It's an interesting point about the VSTs, though, as to whether the developers take into account the different responsiveness of balanced vs. graded actions, and to what extent the VST (or perhaps your hosting environment?) can allow you to make related adjustments for whichever action you are playing them from.
I agree. I'd love to sit down with a Synth designer/engineer and discuss this point with them. Would be cool to get their insight.

anotherscott wrote:
Thu Jan 17, 2019 5:42 pm
Obviously, many people find pianos perfectly playable from MODX8... but perhaps few of them have directly compared playing the same pianos on the Montage 8 as you have, and so, in a sense, don't know what they are missing. But still, yes, it would be a pain to do this for every patch you may want to adjust, and some kind of global adjustment would be preferable.
Actually, I demoed the MODX8 first and I knew it was unplayable (for me) that same day.
It wasn't until over a month later that I had an opportunity to demo the Montage8 and really cemented it for me, how awesome the Montage8 keybed feels and sounds for pianos.



anotherscott wrote:
Thu Jan 17, 2019 5:42 pm
I'm sorry, I was unclear. I wasn't asking which other sounds were affected by the velocity issue, I was asking about which sounds other than piano you care about playing. It's one more factor in determining whether a Montage or Kronos (or even some other keyboard) would be better for you. You've only talked about piano sounds, so I was wondering which non-piano sounds (if any) are important to you.
My bad, I misunderstood! :)

I've already long decided on the Montage over the Kronos, and it was discussions on the Korg Forums that helped decide it most as I found out more about the Kronos vs the Montage from their perspective.

Regarding which non-piano sounds are important to me. Although Piano is by far the most important instrument sound for me "by a long shot" over all other sounds, I do however love variety and definitely care about having great violins, strings, pluks, cellos, organs, acoustic/electric guitars, etc.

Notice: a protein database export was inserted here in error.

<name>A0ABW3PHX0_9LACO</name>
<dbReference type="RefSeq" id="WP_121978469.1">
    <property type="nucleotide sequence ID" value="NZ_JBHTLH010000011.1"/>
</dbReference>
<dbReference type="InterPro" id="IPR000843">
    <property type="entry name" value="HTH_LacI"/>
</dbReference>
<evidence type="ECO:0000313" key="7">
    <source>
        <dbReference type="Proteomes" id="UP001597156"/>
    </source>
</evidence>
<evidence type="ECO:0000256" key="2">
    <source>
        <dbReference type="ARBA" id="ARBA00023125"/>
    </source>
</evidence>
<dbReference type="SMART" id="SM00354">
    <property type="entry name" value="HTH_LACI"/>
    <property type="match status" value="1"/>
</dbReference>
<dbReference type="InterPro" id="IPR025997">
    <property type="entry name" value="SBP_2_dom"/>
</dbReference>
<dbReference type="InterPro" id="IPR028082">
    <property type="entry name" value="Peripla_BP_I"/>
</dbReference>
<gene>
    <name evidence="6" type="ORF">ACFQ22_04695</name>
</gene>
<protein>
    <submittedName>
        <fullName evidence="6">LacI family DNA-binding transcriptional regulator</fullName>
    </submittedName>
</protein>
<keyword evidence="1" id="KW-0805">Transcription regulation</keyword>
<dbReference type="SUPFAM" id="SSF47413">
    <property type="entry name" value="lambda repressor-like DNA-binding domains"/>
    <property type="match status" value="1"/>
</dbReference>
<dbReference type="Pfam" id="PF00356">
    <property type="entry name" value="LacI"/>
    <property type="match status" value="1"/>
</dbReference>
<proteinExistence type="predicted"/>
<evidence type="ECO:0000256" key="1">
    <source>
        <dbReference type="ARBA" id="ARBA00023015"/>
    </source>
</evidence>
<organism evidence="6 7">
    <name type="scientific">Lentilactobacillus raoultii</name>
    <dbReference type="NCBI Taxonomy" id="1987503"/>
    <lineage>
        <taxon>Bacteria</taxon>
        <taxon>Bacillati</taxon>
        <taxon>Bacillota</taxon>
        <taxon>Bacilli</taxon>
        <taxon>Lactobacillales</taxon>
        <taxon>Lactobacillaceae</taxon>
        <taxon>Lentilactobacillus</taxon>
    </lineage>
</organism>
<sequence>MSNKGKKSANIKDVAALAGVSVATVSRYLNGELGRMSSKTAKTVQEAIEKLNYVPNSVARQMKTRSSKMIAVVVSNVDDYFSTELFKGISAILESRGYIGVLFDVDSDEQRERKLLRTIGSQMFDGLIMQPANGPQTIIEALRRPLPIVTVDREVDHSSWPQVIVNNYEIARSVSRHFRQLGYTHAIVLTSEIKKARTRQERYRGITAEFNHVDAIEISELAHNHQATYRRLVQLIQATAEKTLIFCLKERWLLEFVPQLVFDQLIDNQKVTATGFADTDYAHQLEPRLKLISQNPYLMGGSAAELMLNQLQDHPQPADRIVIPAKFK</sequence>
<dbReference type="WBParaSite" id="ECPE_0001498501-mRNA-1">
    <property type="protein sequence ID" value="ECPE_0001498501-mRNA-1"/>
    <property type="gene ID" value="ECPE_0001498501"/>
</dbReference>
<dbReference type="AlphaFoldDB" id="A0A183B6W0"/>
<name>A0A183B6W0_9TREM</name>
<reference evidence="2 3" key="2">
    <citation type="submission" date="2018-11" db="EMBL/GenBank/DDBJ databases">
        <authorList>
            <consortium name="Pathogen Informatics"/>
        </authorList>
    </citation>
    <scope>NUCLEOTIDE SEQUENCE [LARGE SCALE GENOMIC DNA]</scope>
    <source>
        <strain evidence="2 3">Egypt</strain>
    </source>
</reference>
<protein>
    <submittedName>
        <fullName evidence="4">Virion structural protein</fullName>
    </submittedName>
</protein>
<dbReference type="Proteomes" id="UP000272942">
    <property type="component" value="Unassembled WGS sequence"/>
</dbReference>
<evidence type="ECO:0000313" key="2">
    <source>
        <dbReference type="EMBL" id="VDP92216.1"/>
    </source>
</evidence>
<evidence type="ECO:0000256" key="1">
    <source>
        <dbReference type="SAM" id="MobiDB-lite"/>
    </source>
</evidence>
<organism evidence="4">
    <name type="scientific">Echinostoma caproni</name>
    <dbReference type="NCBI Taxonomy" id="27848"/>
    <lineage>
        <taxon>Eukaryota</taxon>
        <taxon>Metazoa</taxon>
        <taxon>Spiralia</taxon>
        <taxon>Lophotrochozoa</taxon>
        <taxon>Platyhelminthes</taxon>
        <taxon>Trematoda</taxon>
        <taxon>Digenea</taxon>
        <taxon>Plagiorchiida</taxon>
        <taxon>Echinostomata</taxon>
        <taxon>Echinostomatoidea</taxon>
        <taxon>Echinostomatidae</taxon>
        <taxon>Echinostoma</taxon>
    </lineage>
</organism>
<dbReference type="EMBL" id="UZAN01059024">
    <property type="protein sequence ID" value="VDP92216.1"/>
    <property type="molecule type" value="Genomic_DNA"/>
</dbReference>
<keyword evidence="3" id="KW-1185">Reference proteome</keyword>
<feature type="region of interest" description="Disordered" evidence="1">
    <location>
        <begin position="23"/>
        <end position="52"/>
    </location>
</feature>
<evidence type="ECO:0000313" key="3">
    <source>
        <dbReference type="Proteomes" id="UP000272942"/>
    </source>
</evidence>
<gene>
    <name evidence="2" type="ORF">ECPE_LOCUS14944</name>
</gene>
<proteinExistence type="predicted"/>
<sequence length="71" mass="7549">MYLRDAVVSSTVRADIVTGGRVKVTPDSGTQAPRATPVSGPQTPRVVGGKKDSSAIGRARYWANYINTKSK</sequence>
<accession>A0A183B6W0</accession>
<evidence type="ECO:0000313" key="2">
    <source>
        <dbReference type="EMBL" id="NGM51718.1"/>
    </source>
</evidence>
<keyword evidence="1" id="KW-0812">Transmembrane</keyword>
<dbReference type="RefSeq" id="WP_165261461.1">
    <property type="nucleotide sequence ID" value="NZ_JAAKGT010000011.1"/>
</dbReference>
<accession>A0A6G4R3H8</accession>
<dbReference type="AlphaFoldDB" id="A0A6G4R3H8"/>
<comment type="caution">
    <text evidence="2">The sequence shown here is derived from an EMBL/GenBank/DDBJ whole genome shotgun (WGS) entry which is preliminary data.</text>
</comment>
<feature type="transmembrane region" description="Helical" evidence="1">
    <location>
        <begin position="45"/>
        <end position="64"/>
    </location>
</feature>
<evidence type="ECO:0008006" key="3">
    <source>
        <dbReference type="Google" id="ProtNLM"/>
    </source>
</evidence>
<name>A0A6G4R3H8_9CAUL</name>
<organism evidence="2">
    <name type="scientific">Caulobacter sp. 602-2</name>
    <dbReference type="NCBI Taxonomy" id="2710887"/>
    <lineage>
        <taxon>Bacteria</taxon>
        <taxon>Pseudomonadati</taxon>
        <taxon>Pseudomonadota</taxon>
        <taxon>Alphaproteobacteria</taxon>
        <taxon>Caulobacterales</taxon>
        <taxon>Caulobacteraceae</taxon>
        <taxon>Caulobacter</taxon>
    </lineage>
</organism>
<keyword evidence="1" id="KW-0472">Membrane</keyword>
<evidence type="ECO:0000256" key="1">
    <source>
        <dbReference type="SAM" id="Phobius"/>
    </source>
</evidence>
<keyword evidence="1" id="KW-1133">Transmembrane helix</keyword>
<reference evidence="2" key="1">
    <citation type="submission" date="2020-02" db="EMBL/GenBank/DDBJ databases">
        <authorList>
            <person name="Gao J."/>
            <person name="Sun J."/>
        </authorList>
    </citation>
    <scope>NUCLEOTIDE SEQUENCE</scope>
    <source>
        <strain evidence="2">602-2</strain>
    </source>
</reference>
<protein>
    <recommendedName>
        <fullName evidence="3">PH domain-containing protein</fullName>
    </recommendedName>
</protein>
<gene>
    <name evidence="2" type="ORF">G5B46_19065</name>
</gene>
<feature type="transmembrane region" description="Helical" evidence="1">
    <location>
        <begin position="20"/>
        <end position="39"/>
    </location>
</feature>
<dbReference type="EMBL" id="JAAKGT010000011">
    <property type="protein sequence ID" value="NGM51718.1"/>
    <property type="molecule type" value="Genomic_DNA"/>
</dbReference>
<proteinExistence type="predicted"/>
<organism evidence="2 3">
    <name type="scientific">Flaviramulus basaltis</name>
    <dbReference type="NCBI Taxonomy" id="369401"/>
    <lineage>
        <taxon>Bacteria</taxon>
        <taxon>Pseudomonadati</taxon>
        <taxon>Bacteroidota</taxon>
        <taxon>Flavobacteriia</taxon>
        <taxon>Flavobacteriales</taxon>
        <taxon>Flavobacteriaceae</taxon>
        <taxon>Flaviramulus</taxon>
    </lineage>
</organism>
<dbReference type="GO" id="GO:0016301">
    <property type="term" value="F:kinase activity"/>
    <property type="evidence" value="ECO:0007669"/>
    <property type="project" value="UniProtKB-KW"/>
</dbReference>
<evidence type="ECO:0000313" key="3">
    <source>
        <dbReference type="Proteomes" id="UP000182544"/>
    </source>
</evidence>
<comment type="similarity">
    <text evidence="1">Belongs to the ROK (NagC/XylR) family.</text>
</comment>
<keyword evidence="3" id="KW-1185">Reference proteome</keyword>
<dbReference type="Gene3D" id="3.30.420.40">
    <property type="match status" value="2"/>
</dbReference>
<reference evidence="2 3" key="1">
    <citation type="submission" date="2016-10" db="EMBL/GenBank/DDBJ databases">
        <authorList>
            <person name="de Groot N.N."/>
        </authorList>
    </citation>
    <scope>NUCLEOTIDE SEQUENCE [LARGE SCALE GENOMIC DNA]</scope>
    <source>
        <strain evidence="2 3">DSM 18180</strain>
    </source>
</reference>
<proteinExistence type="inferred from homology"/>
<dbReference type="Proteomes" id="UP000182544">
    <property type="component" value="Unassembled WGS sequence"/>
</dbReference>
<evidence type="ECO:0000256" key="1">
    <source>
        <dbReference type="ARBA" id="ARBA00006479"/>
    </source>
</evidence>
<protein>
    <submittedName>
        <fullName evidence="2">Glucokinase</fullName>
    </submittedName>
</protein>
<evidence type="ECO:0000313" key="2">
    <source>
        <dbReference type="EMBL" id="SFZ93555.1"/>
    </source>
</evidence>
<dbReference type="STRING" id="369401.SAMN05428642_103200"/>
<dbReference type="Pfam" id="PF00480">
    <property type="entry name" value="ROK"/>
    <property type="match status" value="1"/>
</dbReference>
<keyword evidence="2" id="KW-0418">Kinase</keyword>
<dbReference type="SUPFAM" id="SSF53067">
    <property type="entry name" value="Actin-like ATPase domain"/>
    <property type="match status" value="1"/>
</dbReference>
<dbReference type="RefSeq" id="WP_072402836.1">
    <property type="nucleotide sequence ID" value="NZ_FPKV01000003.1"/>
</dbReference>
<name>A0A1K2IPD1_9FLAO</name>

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Re: Montage8 vs Kronos 88 - The Decision

Unread post by anotherscott » Fri Jan 18, 2019 1:15 am

vertig0spin wrote:
Thu Jan 17, 2019 10:01 pm
After a quick amazon search, this would work - $440 'retail':
...
Cantabile software to run VSTs ($70 retail)
No operating system included, so also add a Windows license. Also check the reviews for that design, noisy fan. Not a design you'd want in a keyboard. But seems like a good starting point, for reference.

vertig0spin wrote:
Thu Jan 17, 2019 10:01 pm
But I'm confident that Yamaha's engineers could design & add this same device/software in their synth for far less cost, utilizing the existing CPU's/boards/hardware in the synth, add some extra memory, an SSD disk, and partner up with Cantabile (or even better, Yamaha develop their own software to run the VSTs)! IMHO they could easily do it for $300 additional cost to the synth
There's no way Yamaha can build an Intel-based computer more cheaply than Intel can. And for the reasons I mentioned earlier, markup is much higher in a keyboard. So even if they could build it (or as much as they need of it) for $300, it would probably add $1200+ to the retail price of the keyboard. Also, most VSTs are written to require Windows or MacOS. You can't write software to run VSTs unless you're on one of those platforms. With a semi-exception coming up next...

vertig0spin wrote:
Thu Jan 17, 2019 10:01 pm
These new synths are basically computers running Linux anyway. Just need to add an SSD disk and maybe a bit more Memory(if necessary).
That was the idea behind the Muse Receptor. But in the end, I think most would agree, it was for the adventurous user only. And since it was Linux based and VSTs often required Windows, it involved a Windows emulation, but emulations are never flawless, which was probably one reason the system had its quirks.

vertig0spin wrote:
Thu Jan 17, 2019 10:01 pm
anotherscott wrote:
Thu Jan 17, 2019 5:42 pm
If you velcro a Surface Pro to a MODX8...To me it looks like basically a more cost effective way to do the same thing
A Surface would cost far more than the $300 extra to have it all built into the synth to begin with, although the more I think about it, it would likely be more like $100 more, not $300
I don't buy the proposition that Yamaha could build Surface functionality into the MODX and only raise its retail price by $300, to say nothing of $100 (which would mean maybe $20-$25 of additional components and software licensing).

But let's put aside what is and isn't theoretically possible and look at your options today. Same question, cost aside: "If you velcro a Surface Pro to a MODX8 (which has a good amount of free panel space) and just leave it there so the whole thing still moves in one piece, and you program Performances that include external sounds (using the Zone Master feature), and you connect the Surface into the MODX's built in USB interface, how different is this really from what you want? " Other than periodically having to plug in a second AC adapter to keep the Surface charged? You could even get the price down on the Surface by buying a used one.